63 N, 40 P2O5, 30 K2O

3. Input 2

10 kg Urea + 56 kg Super 15 kg KCl + 50 kg lime + 1,000 kg FYM

45 N, 90 P2O5, 90 K2O

4. Input 3

13 kg Urea + 75 kg Super + 20 kg KCl + 50 kg lime + 1,000 kg FYM

60 N, 120 P2O5, 120 K2O

Results and discussion

Site characterization

There are 4 soil types in Bac Binh District: Arenosols (sandy coastal soil) (53,670 ha = 29.1%), river alluvial soils (16,000 ha = 8.7%), Acrisols (21,900 ha = 11.9%) and Ferralsols (87,290 ha = 47.4%). Agricultural land comprises 38,000 ha. In general, soils in Bac Binh are light textured in the surface, have loose structure and non sticky plasticity. Soil is compact and has a low water holding capacity. Water and wind erosion occurs throughout the year. Climate data for the district are as follows: mean air temperature: 26-27ºC; difference between mean air temperatures day and night: 5-7ºC; mean relative humidity: 78.9%; rainy days in year: 50-60; annual precipitation: 750-1,200 mm; highest monthly rainfall (month): 157 mm (July); lowest monthly rainfall (month): 3.4 mm (March). The dry season lasts from October to next April with an average rainfall of 5 mm/month, although monthly rainfall can be less than 1 mm/month for 3 consecutive months. In addition, during the dry season there is very strong wind, causing sand movement.

Current farmer practice

Farmer awareness of environmental degradation and desertification is limited. Findings from a survey of the local indigenous knowledge in Binh Thuan found that farmers have a low understanding of soil fertility and fertilization, especially organic fertilizers. Farmyard manure (FYM) is not applied to the field but sent to others off-site. Moreover, farmers have no understanding of the role of phosphate fertilizer and lime, so neither of these is applied to the crop. As a consequence, cultivated soils are very poor in organic matter and phosphate, and are strongly acidic.

Table 3. Soil acidity and total nutrient contents of soils of four communes

  Commune

Number
samples

Range

  pHKCl

OC

N

P2O5

K2O

Total, %

Luong Son 23 Min 4.07 0.177 0.025 0.005 0.012
    Max 5.84 1.228 0.134 0.069 0.676
    Average 4.91 0.51 0.06 0.02 0.21
    STDEV 0.50 0.30 0.03 0.02 0.21
    CV, % 10.22 59.26 49.57 81.03 97.36
Song Luy 15 Min 4.20 0.201 0.016 0.006 0.012
    Max 5.41 0.965 0.078 0.044 0.462
    Average 4.89 0.46 0.04 0.02 0.08
    STDEV 0.36 0.24 0.02 0.01 0.13
    CV, % 7.35 51.36 48.30 76.36 153.16
Song Binh 17 Min 3.60 0.145 0.021 0.006 0.0067
    Max 5.62 1.558 0.14 18.00 0.854
    Average 4.80 0.68 0.07 1.09 0.31
    STDEV 0.59 0.43 0.04 4.36 0.27
    CV, % 12.32 64.14 64.30 400.13 88.10
Binh Tan 16 Min 3.96 0.201 0.036 0.0074 0.03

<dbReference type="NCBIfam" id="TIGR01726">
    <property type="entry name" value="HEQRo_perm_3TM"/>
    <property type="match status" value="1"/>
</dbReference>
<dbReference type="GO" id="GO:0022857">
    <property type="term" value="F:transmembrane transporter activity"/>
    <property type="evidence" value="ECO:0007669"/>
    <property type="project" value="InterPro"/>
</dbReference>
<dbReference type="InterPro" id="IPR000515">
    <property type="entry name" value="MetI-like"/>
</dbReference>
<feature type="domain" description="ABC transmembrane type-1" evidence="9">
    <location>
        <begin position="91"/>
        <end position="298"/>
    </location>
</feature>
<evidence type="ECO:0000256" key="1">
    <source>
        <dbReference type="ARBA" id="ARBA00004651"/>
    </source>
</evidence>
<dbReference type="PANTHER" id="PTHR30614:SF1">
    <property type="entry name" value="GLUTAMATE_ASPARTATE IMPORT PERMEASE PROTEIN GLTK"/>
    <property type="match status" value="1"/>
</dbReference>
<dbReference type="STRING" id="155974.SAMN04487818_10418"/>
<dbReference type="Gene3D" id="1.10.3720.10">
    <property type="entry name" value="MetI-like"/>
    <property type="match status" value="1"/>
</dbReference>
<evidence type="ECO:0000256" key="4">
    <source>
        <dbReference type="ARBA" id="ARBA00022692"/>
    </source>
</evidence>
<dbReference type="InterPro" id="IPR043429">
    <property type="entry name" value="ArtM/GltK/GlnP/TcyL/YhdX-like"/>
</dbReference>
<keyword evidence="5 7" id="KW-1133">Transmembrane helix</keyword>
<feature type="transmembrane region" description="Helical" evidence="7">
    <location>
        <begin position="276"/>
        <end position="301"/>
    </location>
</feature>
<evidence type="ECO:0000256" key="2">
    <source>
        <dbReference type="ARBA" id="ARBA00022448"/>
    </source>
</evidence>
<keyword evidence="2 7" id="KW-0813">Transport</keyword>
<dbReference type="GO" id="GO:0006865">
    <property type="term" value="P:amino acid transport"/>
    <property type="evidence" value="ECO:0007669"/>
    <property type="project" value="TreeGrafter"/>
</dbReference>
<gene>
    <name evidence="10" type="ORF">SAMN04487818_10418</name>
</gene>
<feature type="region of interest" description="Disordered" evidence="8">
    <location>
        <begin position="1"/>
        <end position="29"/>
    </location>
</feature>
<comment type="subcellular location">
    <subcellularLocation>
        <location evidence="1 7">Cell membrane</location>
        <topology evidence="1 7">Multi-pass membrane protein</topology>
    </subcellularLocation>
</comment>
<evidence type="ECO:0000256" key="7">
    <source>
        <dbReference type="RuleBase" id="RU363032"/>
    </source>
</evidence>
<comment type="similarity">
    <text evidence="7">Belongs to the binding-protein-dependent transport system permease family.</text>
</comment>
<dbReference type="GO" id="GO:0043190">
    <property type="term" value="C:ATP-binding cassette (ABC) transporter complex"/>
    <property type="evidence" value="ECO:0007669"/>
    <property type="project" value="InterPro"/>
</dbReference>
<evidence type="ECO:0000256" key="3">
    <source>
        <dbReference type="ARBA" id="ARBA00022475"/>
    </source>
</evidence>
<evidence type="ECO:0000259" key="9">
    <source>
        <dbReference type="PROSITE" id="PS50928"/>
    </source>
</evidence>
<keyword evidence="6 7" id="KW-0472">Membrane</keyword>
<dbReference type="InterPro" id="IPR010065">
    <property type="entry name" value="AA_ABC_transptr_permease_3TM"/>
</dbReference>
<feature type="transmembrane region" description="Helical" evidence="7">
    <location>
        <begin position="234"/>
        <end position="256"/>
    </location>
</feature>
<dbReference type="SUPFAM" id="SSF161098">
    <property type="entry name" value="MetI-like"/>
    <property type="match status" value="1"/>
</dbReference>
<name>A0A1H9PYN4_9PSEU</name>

Max 5.71 1.211 0.154 0.112 0.723
    Average 4.90 0.71 0.08 0.04 0.31
    STDEV 0.49 0.26 0.04 0.03 0.24
    CV, % 10.04 37.09 44.31 86.16 77.60

Soil chemical characteristics

A soil survey was undertaken and 76 samples were collected for analysis. Data in Table 3 show that soil acidity ranges from moderately acid to strongly acid with pHKCl values of 3.6-5.8, average 4.79, with coefficients of variation (CV%) of 7.04-12.32%. Soil organic carbon (OC%) in the surface layer varied from 0.12-1.56%. Nitrogen varied from 0.016-0.078% N. Percentage of total P2O5 ranged from 0.006-0.112% while the percentage of total K2O ranged from 0.012-0.85%. Values of total OC, N, P and K had high CV%.

Table 4 presents the extractable P, exchangeable cations and CEC of the soils. Both Bray II extractable P and exchangeable K have large ranges (0.21-18.65 mg P2O5/100 g soil and 1.2-26.13 mg K2O/100 g soil). Data indicate that in general the soils are very poor in available P and K. Cation exchange capacity is generally low with an average of 7.35 meq/100 g soil. Exchangeable cations averaged 2.2 meq/100 g soil for Ca2+ and 1.43 meq/100 g soil for Mg2+.

Distribution of nutrients in the soil profile

White dry sandy soil: This soil type is common in Bac Binh Distinct, being distributed on undulating hills and sandy dunes. Almost all of the district’s cashew is grown on this soil type. Cashew trees grow very well, but have very low yields, in some years producing no yield at all. This may be caused by nutrient imbalance or deficiency, or extremely low plant available water.

Profile LS1 is under cassava-cashew production (Table 5). Cashew is 10 years old with healthy trees. Cassava shows poor growth. Chemical properties are presented in Table 5. These data indicate that this type of soil is strongly acidic, and poor in organic matter and total N. Phosphorus and K are low in both total and available forms.

Red dry sandy soil: Red dry sandy soils are distributed in the Hoa Thang, Hong Phong, Binh Tan communes. These areas are being seriously degraded. Soils are very dry, and susceptible to wind and water erosion. Profile LS12 indicates that the soil is moderately acid and poor in plant nutrients, and has low cation exchange capacity throughout the profile.

Grey sandy soil derived from sandstone: This type of soil occurs in Song Binh and Binh Tan communes. Cropping systems are cassava, cashew, water melon, peanut and corn. Crops generally show very poor growth and yields. The soil is strongly acid, with low organic carbon and poor in plant nutrients (Table 7). Cation exchange capacity is very low.

Table 4. Available contents of P2O5 and K2O and exchangeable cations in the soils of four communes

Commune

Number
samples

Range

P2O5

K2O

Ca2+

Mg2+

CEC

mg/100 g soil

meq/100 g soil

Luong Son 23 Min 0.25 1.12

0.23

0.23

3.40

    Max 13.13 30.01

7.44

5.21

9.60

    Average 2.57 6.97

3.02

2.39

5.33

    STDEV 3.84 8.46

2.00

1.46

2.32

    CV, % 149.47 121.27

66.23

61.10

43.58

               
    Max 4.88 9.03

5.58

4.09

8.00

    Average 1.49 3.23

2.86

2.13

4.36

    STDEV 1.42 2.79

1.65

1.33

2.91

    CV, % 95.33 86.35

57.78

62.31

66.68

Song Binh 17 Min 0.22 1.51

1.35